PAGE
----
Search site

School of Geography

Ecology & Global Change

Working in biomes across the world from tropical rain forests to Arctic tundra, the Ecology and Global Change (EGC) group aims to determine the nature of environmental change at a range of temporal and spatial scales. EGC has made major advances in understanding the sensitivity of vegetation to orbital millennial scale climate forcing, carbon cycling in tropical forests and ecohydrological responses of peatlands to past climate change. 

One of our key research areas has been the global monitoring of forests by setting up and leading international projects RAINFOR, FORESTPLOTS, AFRITRONAMAZONICA and TForces
.  As a result, our work has made important contributions to both international and national climate and environmental management policy agendas. Within the broad interests of the EGC group, there are four interconnected research themes:

1. Ecosystems and evolution

  • Understanding ecological patterns of diversity, composition and ecosystem function in time and space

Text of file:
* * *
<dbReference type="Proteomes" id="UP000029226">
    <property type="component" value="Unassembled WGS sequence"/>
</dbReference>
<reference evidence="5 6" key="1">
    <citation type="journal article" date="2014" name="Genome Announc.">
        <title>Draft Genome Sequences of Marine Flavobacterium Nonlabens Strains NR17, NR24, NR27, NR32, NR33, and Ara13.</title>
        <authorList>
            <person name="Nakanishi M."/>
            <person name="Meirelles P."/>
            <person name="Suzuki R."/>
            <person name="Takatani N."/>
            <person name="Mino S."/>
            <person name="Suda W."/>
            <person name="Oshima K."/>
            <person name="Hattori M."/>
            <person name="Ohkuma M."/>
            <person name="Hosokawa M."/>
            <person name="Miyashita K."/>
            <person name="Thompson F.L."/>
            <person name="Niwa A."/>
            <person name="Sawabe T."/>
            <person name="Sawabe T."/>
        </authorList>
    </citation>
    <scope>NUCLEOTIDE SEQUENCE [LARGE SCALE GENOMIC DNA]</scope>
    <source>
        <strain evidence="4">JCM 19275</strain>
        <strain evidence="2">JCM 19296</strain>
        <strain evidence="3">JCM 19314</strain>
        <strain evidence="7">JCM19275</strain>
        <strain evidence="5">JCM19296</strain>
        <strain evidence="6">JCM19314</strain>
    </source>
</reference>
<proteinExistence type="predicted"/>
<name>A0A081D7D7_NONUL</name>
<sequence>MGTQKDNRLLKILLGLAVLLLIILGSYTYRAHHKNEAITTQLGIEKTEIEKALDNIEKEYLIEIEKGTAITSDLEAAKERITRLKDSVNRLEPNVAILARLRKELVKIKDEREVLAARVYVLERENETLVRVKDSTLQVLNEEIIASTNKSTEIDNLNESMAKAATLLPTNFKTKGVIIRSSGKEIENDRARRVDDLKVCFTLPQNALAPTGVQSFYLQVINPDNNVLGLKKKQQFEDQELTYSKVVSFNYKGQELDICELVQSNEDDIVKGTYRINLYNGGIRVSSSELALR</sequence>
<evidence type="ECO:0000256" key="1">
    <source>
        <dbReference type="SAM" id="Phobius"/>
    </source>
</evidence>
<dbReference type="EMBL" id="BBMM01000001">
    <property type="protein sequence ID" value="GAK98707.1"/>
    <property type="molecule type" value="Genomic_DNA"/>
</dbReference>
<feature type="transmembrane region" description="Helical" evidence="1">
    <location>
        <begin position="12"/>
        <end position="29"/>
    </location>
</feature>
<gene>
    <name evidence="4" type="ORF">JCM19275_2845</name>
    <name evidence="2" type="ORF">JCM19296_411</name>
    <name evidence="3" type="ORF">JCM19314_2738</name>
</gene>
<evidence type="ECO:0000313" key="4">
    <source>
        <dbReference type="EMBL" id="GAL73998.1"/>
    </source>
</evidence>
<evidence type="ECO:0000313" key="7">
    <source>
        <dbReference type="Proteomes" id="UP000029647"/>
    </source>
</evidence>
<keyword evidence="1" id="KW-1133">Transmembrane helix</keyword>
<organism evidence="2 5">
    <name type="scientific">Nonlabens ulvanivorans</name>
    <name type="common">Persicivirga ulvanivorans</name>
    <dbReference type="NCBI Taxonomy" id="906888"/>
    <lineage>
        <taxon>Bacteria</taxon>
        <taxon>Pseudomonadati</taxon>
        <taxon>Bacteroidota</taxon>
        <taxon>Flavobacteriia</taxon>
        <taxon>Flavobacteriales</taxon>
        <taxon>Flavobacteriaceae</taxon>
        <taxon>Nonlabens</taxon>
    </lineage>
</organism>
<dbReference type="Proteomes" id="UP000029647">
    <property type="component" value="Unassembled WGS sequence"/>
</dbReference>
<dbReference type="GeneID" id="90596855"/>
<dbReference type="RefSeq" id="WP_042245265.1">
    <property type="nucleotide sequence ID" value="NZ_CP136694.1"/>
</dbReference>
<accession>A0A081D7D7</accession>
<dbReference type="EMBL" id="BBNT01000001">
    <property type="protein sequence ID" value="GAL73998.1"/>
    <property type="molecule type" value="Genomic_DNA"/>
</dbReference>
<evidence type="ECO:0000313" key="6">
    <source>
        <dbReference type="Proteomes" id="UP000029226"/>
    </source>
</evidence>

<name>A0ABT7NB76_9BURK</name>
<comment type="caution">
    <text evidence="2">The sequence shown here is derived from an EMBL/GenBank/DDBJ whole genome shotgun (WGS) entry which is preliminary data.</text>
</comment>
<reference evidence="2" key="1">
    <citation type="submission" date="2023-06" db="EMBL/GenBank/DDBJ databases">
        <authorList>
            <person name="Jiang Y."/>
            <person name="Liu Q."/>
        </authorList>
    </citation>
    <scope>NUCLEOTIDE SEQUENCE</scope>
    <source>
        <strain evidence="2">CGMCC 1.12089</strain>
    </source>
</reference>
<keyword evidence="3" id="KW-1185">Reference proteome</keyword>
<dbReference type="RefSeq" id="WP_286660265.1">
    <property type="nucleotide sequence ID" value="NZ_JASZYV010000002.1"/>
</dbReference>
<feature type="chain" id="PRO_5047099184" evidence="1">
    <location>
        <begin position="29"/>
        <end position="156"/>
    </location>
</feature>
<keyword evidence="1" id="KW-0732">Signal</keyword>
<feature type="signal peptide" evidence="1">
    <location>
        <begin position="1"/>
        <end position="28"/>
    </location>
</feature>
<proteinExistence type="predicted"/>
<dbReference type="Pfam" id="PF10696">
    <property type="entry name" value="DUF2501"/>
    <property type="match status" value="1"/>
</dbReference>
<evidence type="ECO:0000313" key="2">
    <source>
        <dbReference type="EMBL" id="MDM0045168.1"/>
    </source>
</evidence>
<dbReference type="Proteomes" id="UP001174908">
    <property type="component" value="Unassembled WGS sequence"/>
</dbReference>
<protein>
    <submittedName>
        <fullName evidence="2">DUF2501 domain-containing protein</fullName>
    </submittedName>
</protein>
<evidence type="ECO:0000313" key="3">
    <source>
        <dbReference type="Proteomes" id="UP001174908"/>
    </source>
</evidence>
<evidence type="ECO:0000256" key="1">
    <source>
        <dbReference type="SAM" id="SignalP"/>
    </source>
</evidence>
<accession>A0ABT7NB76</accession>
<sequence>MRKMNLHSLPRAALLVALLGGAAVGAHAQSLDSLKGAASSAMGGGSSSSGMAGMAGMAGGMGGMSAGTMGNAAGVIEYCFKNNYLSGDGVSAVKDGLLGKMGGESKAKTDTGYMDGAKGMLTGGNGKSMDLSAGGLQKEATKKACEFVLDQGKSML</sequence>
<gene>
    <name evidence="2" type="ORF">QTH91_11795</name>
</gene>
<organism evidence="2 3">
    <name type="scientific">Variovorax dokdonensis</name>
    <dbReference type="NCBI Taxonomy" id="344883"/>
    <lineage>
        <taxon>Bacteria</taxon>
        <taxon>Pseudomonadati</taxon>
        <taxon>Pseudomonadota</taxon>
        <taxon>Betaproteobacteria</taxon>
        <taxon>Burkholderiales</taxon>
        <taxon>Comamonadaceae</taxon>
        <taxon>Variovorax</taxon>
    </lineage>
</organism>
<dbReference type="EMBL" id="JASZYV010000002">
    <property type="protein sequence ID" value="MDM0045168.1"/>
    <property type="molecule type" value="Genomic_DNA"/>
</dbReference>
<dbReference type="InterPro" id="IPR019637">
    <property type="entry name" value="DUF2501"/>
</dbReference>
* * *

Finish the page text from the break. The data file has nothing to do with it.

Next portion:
• Quantifying the magnitude, rate and timing of ecosystem response to current and future climate change
  • Identifying the drivers of evolution in tropical ecosystems

2. Palaeoecology, palaeoclimate and chronostratigraphy

  • Understanding the nature and timing of climatic and environmental changes over millennial to decadal timescales
  • Quantifying past human impact on ecosystems
  • Examining the long-term ecohydrological dynamics of peatland environments
  • Developing high-resolution chronologies of past environmental change

3. Biogeochemical cycles

  • Analysing regional and global CO2 records to identify trends and the onset of feedbacks in the coupled climate-carbon cycle system
  • Dynamic vegetation modelling to predict the response of land vegetation to climate change
  • Analysing recent changes in the tropical hydrological cycle and plant functioning using tree ring isotopes
  • Analysing and modelling soil development
  • Understanding the importance of soil physical and chemical properties to ecosystem function in the tropics

4. Global environmental science

  • Designing and implementing measurement schemes to characterise and reduce global environmental uncertainties
  • Assessing dryland degradation and the sustainability of environmental management
  • Modelling long-term trends in national land use and land cover
  • Managing multiple ecosystem services
  • Communicating science concerning global environmental governance to policy makers